Michael Moorcock’s latest, and last, fantasy trilogy winds different strands of his fiction together intointertwining, virtually meta-fictional narratives reflecting on mythic and heroic archetypes and the power of stories to create new realities. If you like Moorcock, you will enjoy these books. If you don’t like Moorcock, they probably won’t change your mind. And if you’ve never read Moorcock, these could be a magnificent introduction to his writing or they could completely turn you off; maybe both. Either way, they are heady stuff.
Having taken a long hiatus from reading Moorcock’s fiction
after a youthful overdose in the 1980’s, I picked up The Dreamthief’s
Daughter: A Tale of the Albino last summer. The book is set primarily in WWII Europe, casting villains Prince
Gaynor and Klosterheim in jackboots and swastikas and setting them against
three albino heroes: Ulric Von Bek, descendent of a family fated to retrieve
and protect the Holy Grail; the dreamthief’s daughter Oona; and, perhaps
Moorcock’s most famous character, Prince Elric of Melniboné, whose black sword
Stormbringer devours souls and sustains his vitality. Elric enters these stories as incarnations of his dream-self,
thus preserving the continuity of the original Elric storyline. Other favorite
Moorcock characters provide supporting cast or back-story. As a particular fan
of Elric’s and Von Bek’s adventures, I was interested in how Moorcock would
combine these different worlds. With
Nazis and heroes contending for powerful relics, Moorcock reinvents the winning
“Indiana Jones” formula, mixing in swords and sorcery to create a very
entertaining novel. He also brings
considerable historical knowledge to bear, having written somberly about the
Blitz in Mother
London (1988). The
strength of this first novel encouraged me to read the other two.
The Skrayling Tree: The Albino in America, was my
least favorite book of the three. Set
mostly in a mythical North America inspired by Longfellow’s “The Song of
Hiawatha” and other imaginative pseudo-histories, the setting was not as
compelling to me; I did not relate to this vision of America. Told through three separate narratives from
Oona, Elric and Ulric’s perspectives, the novel compromised organic plot and
character development in favor of a tripartite structure. The inevitability inherent in this structure
made me impatient for the resolution that would finally bring all three
Fortunately, the third novel The White Wolf’s Son: The
Albino Underground, returns to a European setting and a less rigid format.
The author briefly introduces himself as a narrator of Elric’s story in the
novel’s second act, but he mostly favors the perspective of a young girl,
Oonagh Von Bek (granddaughter of Oona and great-granddaughter of Elric) as she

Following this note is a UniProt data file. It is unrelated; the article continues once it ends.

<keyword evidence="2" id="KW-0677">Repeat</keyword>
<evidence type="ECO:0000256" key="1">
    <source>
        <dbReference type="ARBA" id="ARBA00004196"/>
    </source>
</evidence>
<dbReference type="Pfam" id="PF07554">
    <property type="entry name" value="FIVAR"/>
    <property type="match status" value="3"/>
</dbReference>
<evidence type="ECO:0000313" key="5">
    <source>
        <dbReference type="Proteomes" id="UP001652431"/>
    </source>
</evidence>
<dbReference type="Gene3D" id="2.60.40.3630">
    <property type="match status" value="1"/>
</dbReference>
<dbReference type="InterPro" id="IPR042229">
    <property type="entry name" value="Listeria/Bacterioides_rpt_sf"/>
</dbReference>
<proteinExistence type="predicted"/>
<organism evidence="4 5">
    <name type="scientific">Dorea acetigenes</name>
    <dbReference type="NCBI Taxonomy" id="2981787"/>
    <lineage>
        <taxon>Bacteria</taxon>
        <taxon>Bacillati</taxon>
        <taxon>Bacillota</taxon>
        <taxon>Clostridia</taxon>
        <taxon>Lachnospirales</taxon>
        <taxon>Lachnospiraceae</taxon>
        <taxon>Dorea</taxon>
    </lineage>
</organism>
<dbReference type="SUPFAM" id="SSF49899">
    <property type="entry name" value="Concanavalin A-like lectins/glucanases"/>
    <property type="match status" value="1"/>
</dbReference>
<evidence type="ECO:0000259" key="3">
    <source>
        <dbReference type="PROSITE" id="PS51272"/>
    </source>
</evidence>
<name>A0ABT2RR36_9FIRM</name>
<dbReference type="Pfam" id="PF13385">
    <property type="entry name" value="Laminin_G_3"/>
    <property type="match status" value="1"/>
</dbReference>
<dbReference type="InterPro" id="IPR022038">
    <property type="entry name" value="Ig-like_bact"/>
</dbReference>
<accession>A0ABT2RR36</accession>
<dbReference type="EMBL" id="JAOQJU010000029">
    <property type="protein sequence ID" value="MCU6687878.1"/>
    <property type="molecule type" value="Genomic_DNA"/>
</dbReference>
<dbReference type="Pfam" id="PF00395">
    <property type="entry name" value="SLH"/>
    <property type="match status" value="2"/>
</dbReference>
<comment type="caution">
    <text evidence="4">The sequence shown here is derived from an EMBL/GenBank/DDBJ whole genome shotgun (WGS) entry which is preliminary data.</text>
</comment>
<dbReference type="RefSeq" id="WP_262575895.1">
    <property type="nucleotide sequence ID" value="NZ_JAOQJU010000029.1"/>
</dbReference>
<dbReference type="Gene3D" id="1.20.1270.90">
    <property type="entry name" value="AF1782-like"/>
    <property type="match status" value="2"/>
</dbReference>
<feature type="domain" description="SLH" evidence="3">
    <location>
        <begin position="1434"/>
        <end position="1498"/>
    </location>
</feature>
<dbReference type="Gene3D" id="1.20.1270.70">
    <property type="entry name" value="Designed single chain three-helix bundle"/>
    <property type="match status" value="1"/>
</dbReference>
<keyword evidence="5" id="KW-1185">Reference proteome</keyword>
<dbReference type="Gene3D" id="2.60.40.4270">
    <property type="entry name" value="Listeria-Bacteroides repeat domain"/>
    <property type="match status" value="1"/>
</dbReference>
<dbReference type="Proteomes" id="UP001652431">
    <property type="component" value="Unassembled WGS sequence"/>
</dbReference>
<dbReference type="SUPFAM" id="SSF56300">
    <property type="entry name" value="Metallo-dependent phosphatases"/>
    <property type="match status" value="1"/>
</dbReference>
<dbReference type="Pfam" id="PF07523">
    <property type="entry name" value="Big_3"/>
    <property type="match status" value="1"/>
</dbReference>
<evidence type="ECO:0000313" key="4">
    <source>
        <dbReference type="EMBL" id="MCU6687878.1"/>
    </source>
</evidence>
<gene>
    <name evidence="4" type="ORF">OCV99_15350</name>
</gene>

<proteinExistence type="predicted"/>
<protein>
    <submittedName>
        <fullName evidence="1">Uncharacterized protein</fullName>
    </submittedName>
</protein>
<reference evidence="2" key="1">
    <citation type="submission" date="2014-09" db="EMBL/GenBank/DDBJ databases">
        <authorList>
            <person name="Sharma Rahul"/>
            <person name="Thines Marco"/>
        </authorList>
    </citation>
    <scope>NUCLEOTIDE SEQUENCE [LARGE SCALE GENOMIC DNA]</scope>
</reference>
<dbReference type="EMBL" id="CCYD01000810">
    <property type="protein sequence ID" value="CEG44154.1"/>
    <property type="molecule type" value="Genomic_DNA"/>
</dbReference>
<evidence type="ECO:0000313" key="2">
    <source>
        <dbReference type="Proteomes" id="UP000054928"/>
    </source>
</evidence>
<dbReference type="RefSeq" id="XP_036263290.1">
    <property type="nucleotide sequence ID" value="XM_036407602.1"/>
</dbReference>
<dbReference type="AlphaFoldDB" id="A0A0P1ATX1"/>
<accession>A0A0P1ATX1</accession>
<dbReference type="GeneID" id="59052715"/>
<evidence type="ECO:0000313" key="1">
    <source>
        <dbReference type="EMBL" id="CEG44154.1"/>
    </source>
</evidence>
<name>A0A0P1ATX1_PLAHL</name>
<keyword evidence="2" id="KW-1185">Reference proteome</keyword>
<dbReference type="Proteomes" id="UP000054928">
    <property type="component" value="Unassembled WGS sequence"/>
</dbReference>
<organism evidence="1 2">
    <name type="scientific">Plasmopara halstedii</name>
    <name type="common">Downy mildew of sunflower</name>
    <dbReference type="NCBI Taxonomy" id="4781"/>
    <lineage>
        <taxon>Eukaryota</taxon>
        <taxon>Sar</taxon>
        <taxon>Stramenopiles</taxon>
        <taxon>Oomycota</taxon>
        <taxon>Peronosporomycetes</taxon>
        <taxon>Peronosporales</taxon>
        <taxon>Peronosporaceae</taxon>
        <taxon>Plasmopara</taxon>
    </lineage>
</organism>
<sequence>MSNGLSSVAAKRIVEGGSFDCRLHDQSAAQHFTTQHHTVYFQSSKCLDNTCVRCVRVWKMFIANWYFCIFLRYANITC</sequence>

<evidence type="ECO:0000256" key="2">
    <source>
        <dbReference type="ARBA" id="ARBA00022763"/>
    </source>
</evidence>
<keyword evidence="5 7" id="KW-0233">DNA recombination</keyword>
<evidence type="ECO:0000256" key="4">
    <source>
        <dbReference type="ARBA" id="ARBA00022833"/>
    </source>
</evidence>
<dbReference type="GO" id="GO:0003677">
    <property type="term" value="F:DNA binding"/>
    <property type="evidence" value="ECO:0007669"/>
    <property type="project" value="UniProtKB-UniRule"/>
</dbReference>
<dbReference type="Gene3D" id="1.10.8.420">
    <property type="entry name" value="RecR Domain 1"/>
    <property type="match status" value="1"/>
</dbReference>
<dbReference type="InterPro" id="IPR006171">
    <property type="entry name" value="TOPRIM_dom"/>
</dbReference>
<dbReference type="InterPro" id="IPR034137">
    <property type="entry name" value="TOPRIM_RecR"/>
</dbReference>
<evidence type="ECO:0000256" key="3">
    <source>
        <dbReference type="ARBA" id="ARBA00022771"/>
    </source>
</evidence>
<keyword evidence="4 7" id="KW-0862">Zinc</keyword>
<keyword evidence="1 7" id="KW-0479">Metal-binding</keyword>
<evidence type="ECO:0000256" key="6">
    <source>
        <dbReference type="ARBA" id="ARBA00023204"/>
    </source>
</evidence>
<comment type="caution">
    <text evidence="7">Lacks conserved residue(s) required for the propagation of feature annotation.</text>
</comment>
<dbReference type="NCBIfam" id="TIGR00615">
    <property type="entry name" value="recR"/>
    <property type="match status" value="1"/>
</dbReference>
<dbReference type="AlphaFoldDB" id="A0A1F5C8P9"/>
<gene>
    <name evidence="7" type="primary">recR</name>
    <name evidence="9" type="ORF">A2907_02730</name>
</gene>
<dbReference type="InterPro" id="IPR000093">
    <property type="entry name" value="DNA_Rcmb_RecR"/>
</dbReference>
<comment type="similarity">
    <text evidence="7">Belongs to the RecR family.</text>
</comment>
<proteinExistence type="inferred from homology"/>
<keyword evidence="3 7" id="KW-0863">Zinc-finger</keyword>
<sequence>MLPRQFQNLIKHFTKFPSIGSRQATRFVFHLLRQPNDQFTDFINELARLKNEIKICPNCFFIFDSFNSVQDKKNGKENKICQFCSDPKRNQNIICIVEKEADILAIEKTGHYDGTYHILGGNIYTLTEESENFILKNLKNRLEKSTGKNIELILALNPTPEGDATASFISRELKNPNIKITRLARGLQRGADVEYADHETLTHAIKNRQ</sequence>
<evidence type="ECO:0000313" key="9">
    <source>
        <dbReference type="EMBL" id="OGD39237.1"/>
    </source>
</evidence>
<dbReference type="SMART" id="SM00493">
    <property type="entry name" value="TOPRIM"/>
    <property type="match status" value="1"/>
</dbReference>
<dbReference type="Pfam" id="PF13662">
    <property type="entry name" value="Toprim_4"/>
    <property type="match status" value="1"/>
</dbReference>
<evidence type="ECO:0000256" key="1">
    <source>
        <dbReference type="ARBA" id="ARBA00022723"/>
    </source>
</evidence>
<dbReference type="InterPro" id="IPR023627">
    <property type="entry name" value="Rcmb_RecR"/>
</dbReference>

travels from modern-day England into possible Europes both past and present. The novel begins with conventions familiar
to fairy stories: mysterious visitations; a secret world underground; a talking
fox conversant with Voltaire and Montaigne.
But as the book progresses, it becomes darker as the various characters
finally enter Granbretan, a looking-glass British Empire that rules Europe
under a corrupt, fascist terror state.
In this series, Moorcock examines the evil of unrestrained Law more than
the dangers of Chaos. I found this
final novel’s resolution more emotionally satisfying than the second’s –
perhaps because the narrative mostly stays with young Oonagh, unwillingly
caught up in the inevitable apocalypse.
Moorcock’s metaphysical themes are extrapolated from his
previous fantasy and science fiction.
The Eternal Struggle, the Balance between Law and Chaos, the nature of
Time, Fate and the importance of individual choices are developed more
explicitly, while the relationship between his different fantasy worlds, their
Champions and their symbols of power (the Black Sword, the Grail, the Stone the
Runestaff) are further clarified. His trilogy seems intended to evoke the
stereotypes of fantasy novels. With
each novel featuring three principle characters, being subdivided into three
books, and some quasi-magical numerological incantations (“nine by nine and
three by three”) it is hard not notice these tropes, which would sometimes
throw me out of the story. Moorcock
counters this by having his characters philosophize within the story itself,
thereby drawing the reader back into the narrative. As a former philosophy major, I have to admit I’m a sucker for
However, I wonder if someone who has never read any Michael
Moorcock would find these novels overly complicated and inaccessible. The “trilogy” is more thematically than narratively
connected; each novel stands alone as a story and doesn’t require knowledge of
the previous books. But the books’
richness and complexity rely very much on the history of the other fantasy
novels that Moorcock has written.
Despite his pooh-poohing
of Tolkien, Moorcock has created a universe (or Multiverse) with as
much mythological depth as Middle-Earth, culling some 45 years of his own
writing for these novels’ characters, settings and themes. The self-reflective philosophizing, so very
prominent in this series, might also alienate the average reader of fantasy
novels. Moorcock presents an overtly
cataclysmic battle between heroes and villains, but he does it with a
self-awareness that denies the pure escapism usually sought in fantasy.
David Ferris is not an albino, nor does he have any albino
ancestry. He lives in Toronto but
fosters an active imagination of living elsewhere, of sleeping, dreaming, and
writing more and of fewer breakfast meetings and less phone answering.
Categories: Guest Star